Martyrs Memorial L.O.L.No. 213 Oxford
We are known as Martyrs Memorial Loyal Orange Lodge No. 213 Oxford and we belong to the Portsmouth District of the Metropolitan Province which consists of five Lodges. These Lodges are
The Metropolitan Province is one of six Provinces within the Loyal Orange Institution of England. Lodges in the Metropolitan Province are grouped into four districts - London District, Portsmouth District, Sussex District and Plymouth District.
The Loyal Orange
Institution of England is recognised as part of the World Orange Council which
also includes the respective Loyal Orange Associations of Ireland, Scotland,
Canada, Australia, New Zealand, USA, Ghana and Togo.
It is a worldwide brotherhood
committed to upholding the Protestant faith and the principle of Civil and
Religious Liberty for all...The
Institution is composed of Protestants, united and resolved to the utmost of
their power to support and defend the rightful Sovereign, the Protestant
Religion in Church and State, the laws of the Realm, the Legislative Union, and
the succession to the Throne in the House of Windsor, BEING PROTESTANT, and
united further, for the defence of their own persons and properties, and the
maintenance of the public peace. It is exclusively an Association of those who
are attached to the principles of the Reformation, and will not admit to its
Brotherhood persons whom an intolerant spirit leads to persecute, injure or
upbraid a man on account of his religious opinion.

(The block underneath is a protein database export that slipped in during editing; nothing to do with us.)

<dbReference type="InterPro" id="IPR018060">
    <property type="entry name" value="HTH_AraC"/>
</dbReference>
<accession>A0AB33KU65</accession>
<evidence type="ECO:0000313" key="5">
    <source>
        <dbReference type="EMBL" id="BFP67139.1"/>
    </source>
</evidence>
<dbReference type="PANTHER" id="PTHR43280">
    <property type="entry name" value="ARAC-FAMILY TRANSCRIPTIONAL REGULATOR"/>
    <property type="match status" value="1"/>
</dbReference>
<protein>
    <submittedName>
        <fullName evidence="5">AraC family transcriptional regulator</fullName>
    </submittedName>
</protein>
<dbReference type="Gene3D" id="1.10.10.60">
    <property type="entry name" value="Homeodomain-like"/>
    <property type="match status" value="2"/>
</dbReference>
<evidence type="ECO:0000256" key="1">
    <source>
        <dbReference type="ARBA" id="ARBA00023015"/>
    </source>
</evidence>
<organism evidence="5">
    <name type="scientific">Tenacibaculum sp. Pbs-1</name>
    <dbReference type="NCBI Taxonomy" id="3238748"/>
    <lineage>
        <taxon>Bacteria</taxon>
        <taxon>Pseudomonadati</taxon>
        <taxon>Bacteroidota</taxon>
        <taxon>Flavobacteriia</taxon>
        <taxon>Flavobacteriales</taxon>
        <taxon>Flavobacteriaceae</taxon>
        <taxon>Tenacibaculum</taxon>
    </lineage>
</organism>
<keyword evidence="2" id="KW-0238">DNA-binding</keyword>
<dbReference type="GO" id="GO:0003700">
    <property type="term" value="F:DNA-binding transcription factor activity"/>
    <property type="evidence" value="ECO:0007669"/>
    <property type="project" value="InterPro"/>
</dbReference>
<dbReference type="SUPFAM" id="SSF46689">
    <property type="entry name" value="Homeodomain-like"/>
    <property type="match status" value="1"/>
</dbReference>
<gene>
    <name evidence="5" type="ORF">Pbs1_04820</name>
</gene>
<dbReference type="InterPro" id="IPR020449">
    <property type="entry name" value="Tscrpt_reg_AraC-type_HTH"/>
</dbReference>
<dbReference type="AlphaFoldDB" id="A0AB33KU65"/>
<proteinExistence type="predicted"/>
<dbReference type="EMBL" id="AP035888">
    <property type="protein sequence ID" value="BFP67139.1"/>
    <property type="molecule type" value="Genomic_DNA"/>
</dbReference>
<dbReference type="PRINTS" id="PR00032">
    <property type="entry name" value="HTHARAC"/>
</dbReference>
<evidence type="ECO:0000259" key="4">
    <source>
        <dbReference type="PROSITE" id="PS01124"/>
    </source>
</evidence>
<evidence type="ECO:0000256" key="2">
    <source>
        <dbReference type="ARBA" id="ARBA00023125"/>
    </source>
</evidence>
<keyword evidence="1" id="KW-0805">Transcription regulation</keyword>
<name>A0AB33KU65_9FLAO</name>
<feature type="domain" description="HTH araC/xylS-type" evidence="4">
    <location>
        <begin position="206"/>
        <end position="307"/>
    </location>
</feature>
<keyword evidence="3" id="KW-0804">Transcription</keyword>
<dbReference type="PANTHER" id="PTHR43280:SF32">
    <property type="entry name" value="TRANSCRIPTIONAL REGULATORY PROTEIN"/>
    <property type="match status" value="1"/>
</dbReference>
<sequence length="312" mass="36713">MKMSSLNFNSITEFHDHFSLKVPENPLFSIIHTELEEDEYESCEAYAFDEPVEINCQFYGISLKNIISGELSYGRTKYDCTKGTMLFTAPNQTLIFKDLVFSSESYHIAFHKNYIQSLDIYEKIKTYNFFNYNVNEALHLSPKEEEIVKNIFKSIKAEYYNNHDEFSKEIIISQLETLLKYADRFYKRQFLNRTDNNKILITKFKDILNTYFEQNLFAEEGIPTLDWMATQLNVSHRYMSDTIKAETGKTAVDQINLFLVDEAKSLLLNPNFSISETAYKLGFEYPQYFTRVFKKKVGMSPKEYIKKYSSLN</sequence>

They associate also in honour of King William III, Prince of Orange, whose name they bear as supporters of his glorious memory.
Where, when & how was the
Orange Society founded?
The Orange Association was first founded at Exeter Cathedral in Devonshire on 12th November 1688 in the presence of William, Prince of Orange, who later became King William III of England, Scotland and Ireland. One week earlier, at the request of many prominent members of the Nobility and Clergy, the Prince of Orange landed at Brixham with a large expeditionary force. The purpose of this expedition was to curtail James the Second's tyrannical rule, to end the prorogation of Parliament and to prevent Britain from acceding to the political and religious aspirations of Louis XIV of France. The Prince's expedition brought about The Glorious Revolution of 1688 and succeeded in guaranteeing certain rights and privileges which, today, are often taken for granted. These rights and privileges are embodied in The Bill of Rights of 1689 and The Act of Settlement of 1701 and in particular stress that the British Monarch cannot become, nor marry, a member of the Church of Rome. The origin of Orangeism consisted of an "engagement of the Nobles, Knights and Gentlemen of Exeter to assist the Prince of Orange in defence of the Protestant Religion and the Liberties of England". Dr. Gilbert Burnet, the Prince's Chaplain and later Bishop of Salisbury, drew up the following declaration:-
"We whose name are hereunto subscribed, who have now joined the Prince of Orange for the defence of the Protestant Religion, and for the maintaining of the ancient government and the laws and liberties of England, Scotland and Ireland, do engage to Almighty God, to His Highness the Prince and to one another to stick firm to his cause in the defence of it, and never to depart from it till our religion, laws and liberties are so far secured to us in a free parliament that they shall be no more in danger of falling under Popery and Slavery".